The Tesla plug uses four contacts: two for power, one for ground and one for the pilot signal. The pilot signal is a low-voltage communications protocol that allows the charging equipment to tell the car the maximum amperage supported and allows the car to ask for the power to be turned on and off. The pilot signal is not connected to the car until the plug is connected and the locking switch is engaged. This switch plays a second role: if the driver tries to remove the plug in the middle of a charge, sliding the switch back interrupts the pilot signal which tells the car to stop charging. This happens very quickly so that the driver cannot get the plug untwisted and removed to break the electrical contacts while current is still flowing. It's important to prevent this because doing so can cause arcing, which would damage the contacts.

Instead of interrupting the pilot signal, J1772 uses a fifth wire for this purpose. Like the Tesla plug, the locking mechanism on the J1772 plug makes the proximity connection, so that when the driver wants to remove the plug and slides the lock it interrupts the proximity connection, thus telling a J1772 car to stop charging immediately (within a tenth of a second). Unfortunately, the locking switch on the J1772 plug doesn't interrupt the pilot signal.

With our v0.9 conversion (or a simple pass-through adapter), the driver can unlock the J1772 plug without the car knowing, and then pull the plug while power is flowing. Cathy and I need to make sure we don't do that. To solve this issue, we need to design a circuit that watches the proximity pin and interrupts the pilot signal when the J1772 plug is unlocked. I don't expect this to be difficult, but we haven't done it yet.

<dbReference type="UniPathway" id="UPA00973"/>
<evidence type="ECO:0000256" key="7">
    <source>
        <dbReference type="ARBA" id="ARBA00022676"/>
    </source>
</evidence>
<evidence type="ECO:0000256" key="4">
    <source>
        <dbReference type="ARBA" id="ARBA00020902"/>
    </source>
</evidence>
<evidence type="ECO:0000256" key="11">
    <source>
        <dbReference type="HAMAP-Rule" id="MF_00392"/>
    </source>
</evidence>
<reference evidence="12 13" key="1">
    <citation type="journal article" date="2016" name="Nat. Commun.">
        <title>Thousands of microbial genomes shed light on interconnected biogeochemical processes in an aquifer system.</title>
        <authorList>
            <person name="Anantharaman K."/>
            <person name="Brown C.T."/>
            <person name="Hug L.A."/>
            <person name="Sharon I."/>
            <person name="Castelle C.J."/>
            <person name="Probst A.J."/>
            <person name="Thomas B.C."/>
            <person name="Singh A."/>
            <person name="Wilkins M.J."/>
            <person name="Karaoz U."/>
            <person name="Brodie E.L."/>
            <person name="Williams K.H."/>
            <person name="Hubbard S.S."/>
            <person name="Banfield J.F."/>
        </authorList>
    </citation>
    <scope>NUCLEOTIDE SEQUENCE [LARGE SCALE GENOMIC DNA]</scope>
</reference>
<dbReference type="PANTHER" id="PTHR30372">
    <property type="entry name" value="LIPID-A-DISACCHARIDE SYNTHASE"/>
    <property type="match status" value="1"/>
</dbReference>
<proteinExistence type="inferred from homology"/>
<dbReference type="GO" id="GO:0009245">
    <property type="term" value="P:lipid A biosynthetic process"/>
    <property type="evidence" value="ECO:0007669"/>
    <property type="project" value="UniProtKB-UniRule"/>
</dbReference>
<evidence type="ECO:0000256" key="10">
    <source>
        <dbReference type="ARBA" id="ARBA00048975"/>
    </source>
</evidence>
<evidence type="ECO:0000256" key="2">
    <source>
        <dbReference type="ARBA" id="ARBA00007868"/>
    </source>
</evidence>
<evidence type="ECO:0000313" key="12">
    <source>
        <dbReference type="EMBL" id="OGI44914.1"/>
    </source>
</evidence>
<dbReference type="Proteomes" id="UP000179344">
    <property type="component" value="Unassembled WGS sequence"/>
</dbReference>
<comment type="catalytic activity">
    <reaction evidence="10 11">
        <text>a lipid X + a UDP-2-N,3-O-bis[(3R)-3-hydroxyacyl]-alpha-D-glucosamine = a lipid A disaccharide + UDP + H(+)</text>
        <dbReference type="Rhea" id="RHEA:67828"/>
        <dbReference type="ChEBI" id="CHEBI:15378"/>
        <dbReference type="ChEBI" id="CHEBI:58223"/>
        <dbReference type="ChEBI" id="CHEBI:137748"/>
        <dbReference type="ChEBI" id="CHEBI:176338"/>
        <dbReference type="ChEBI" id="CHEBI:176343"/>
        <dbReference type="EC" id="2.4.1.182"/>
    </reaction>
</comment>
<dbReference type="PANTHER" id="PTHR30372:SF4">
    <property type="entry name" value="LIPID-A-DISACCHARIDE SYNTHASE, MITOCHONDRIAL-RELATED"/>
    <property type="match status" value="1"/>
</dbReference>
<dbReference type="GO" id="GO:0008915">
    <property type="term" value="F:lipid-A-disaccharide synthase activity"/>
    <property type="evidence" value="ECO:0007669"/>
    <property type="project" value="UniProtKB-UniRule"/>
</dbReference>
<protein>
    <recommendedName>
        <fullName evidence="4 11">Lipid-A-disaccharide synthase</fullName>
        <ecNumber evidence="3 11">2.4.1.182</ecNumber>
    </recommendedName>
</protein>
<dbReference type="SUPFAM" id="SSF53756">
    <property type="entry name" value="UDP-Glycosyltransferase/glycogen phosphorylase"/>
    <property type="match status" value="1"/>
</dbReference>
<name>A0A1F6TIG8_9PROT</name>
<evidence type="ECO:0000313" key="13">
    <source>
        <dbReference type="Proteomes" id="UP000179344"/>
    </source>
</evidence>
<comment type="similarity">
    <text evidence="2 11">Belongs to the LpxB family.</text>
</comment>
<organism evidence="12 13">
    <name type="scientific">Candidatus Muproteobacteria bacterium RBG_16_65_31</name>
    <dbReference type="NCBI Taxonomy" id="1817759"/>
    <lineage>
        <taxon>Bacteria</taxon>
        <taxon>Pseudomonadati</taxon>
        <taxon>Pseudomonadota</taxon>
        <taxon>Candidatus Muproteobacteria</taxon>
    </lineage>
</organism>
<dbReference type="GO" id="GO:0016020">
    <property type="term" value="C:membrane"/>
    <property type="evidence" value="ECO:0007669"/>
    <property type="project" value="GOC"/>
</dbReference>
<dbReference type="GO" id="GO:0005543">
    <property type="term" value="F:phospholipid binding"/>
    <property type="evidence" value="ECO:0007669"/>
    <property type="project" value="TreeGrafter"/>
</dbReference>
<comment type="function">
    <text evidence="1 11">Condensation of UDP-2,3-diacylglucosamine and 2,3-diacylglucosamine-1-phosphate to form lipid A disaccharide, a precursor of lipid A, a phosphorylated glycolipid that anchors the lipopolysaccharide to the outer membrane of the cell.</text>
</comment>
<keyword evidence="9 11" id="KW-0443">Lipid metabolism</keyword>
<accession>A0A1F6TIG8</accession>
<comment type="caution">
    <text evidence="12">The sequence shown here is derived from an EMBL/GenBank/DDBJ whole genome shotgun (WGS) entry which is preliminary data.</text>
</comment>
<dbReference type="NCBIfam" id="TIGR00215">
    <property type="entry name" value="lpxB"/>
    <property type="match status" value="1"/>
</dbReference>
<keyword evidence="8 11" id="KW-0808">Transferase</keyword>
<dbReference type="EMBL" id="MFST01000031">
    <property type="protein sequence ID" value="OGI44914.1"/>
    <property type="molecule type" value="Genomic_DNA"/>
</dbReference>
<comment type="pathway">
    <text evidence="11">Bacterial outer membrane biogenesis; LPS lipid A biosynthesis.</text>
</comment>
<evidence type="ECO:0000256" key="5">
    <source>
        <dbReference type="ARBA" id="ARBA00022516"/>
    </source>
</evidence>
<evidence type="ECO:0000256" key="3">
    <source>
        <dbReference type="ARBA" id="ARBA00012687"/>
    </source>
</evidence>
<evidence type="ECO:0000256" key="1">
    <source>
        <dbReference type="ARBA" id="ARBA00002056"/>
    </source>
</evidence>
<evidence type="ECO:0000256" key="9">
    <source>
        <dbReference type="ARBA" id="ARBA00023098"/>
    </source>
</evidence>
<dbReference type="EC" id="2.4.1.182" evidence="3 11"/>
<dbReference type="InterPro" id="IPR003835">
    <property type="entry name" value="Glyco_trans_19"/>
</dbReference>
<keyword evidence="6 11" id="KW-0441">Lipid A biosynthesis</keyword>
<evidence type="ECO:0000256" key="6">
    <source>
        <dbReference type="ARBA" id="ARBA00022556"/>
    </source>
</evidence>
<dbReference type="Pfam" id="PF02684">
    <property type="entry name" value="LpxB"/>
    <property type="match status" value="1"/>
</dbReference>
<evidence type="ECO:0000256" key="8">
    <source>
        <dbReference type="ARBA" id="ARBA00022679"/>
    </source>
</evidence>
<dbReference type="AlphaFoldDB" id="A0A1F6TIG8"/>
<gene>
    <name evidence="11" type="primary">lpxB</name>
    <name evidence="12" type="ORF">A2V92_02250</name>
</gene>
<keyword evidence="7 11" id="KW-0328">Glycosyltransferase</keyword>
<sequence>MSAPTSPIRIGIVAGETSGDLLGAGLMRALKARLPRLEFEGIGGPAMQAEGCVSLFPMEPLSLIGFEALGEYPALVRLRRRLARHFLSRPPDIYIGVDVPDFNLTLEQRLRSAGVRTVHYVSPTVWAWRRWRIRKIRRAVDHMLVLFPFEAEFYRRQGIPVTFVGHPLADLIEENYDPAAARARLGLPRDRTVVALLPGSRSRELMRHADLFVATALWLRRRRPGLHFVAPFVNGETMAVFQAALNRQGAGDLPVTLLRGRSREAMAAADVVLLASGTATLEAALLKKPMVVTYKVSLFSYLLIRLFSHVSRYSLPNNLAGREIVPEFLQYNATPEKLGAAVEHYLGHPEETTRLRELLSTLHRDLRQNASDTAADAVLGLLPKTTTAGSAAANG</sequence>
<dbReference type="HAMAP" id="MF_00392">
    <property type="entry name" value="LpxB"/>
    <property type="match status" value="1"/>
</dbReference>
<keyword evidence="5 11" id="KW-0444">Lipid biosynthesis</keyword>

We have already made some improvements in the design. This is version 3 of Cathy's inlet mounting plate design, which we plan to print for our next revision:

bracket-front-v3.jpgIn addition to the improved mounting plate, our next steps are:

1) Hope that Tesla Motors provides an official conversion solution before it matters to most owners, thus saving us the remaining steps.

2) Design a circuit to monitor the proximity pin and disconnect the pilot signal when the J1772 plug is unlocked.

3) Test with other J1772 plugs and possibly work on a better solution for cable clearance over the body panel.